Background: Vaccines and antivirals against respiratory syncytial virus (RSV) are being developed, but there are scarce data on the full impact of RSV infection on outpatient children.
Methods: We analyzed the burden of RSV illness in a prospective cohort study of children aged ≤13 years during 2 consecutive respiratory seasons in Turku, Finland (2231 child-seasons of follow-up). We examined the children and obtained nasal swabs for the detection of RSV during each respiratory illness. The parents filled out daily symptom diaries throughout the study.
Results: Of 6001 medically attended respiratory infections, 302 (5%) were caused by RSV. Per 1000 children, the average annual RSV infection incidence rates among children aged <3, 3-6, and 7-13 years were 275, 117, and 46 cases, respectively. In children aged <3 years, acute otitis media developed in 58%, and 66% of children in this age group received antibiotics. The mean duration of RSV illness was longest (13.0 days) and the rate of parental work absenteeism was highest (136 days per 100 children with RSV illness) in children aged <3 years.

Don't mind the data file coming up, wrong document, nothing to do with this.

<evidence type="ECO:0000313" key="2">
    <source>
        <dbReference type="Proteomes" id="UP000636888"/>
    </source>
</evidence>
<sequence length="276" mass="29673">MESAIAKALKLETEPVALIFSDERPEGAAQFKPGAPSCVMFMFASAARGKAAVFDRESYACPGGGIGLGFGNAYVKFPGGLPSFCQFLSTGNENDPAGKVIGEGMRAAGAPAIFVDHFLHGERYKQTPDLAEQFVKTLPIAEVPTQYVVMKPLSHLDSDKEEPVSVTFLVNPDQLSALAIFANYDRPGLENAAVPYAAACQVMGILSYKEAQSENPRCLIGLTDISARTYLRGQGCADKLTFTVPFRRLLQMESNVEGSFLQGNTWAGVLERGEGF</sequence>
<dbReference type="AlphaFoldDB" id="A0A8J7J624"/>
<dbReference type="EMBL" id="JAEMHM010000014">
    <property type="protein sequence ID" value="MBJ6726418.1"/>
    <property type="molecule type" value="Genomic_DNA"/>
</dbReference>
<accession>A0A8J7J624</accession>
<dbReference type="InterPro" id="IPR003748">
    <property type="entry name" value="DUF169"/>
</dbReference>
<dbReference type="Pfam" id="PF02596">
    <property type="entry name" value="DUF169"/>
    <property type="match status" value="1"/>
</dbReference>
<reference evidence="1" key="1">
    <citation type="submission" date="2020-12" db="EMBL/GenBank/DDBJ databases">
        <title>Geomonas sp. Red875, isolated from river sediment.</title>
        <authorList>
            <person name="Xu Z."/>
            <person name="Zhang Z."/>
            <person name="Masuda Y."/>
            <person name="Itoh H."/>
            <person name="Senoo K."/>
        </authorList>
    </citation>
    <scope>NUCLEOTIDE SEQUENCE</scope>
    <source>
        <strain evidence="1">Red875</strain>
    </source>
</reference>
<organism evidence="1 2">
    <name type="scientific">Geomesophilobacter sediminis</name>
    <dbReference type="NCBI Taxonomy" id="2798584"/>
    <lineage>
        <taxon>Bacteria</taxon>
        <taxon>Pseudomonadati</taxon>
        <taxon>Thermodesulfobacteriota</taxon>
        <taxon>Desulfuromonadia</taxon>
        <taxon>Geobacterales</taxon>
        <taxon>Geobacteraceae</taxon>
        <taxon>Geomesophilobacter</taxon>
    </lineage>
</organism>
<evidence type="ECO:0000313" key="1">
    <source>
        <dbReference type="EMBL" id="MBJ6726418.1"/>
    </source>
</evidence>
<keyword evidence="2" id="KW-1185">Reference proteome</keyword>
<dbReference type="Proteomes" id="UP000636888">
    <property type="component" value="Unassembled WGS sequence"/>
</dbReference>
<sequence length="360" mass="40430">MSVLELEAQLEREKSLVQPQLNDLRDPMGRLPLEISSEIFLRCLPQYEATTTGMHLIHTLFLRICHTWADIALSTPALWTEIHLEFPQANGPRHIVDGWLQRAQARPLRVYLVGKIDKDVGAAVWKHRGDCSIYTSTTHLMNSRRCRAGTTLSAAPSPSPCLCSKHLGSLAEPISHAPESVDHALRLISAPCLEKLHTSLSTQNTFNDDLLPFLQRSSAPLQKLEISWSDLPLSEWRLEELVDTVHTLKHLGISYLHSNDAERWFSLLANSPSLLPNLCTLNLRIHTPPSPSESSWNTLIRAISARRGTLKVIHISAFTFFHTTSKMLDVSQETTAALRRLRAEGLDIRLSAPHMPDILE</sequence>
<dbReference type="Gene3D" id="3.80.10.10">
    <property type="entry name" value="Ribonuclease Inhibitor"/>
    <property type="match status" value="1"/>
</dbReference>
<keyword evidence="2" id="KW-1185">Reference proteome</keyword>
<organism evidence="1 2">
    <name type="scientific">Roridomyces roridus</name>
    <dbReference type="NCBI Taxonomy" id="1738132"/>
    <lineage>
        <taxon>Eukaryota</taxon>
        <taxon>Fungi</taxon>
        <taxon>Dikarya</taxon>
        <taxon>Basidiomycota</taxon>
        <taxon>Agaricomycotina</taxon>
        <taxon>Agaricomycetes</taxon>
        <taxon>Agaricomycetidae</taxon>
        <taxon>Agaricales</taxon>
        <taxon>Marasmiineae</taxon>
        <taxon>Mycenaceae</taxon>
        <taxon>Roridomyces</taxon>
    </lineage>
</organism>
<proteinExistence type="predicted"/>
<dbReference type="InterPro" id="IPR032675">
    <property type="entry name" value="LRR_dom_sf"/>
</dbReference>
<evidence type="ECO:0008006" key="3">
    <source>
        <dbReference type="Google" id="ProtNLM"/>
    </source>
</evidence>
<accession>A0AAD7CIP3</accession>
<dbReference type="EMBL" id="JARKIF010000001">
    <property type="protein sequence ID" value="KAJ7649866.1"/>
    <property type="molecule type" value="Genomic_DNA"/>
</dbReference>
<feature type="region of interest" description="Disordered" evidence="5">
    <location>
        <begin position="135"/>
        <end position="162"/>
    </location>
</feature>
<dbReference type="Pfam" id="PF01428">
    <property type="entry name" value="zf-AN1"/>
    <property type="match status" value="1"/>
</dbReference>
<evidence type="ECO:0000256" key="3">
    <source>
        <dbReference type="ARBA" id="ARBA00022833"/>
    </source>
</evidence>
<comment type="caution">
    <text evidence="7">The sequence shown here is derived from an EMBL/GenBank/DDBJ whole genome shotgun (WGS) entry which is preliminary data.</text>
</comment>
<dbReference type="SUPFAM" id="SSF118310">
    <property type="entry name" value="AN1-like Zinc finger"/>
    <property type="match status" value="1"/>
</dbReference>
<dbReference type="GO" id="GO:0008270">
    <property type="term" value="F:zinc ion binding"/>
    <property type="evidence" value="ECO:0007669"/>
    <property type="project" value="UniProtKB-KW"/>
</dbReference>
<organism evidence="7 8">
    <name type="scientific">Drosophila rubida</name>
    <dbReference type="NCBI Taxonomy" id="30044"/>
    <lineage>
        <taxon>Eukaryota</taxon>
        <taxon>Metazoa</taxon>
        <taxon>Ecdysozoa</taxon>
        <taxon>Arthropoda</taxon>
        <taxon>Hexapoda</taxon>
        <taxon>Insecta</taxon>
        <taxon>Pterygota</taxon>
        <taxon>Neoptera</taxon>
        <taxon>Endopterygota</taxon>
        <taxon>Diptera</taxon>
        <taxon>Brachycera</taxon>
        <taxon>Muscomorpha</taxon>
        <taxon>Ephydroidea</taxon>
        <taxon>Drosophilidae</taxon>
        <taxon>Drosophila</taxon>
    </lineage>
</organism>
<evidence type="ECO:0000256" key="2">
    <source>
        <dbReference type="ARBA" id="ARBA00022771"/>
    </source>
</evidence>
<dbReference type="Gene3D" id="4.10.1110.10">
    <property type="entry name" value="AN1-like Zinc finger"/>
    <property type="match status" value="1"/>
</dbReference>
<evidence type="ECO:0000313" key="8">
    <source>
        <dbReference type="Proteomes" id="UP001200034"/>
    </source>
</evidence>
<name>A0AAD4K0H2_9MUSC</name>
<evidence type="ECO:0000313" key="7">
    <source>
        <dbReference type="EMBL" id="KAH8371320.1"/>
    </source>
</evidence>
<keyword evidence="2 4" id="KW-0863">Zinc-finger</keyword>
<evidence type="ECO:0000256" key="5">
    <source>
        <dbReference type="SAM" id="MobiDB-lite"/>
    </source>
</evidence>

Conclusions: The burden of RSV is particularly great among outpatient children aged <3 years. Young children are an important target group for the development of RSV vaccines and antivirals.
Keywords: antivirals; burden of illness; children; respiratory syncytial virus; vaccines.
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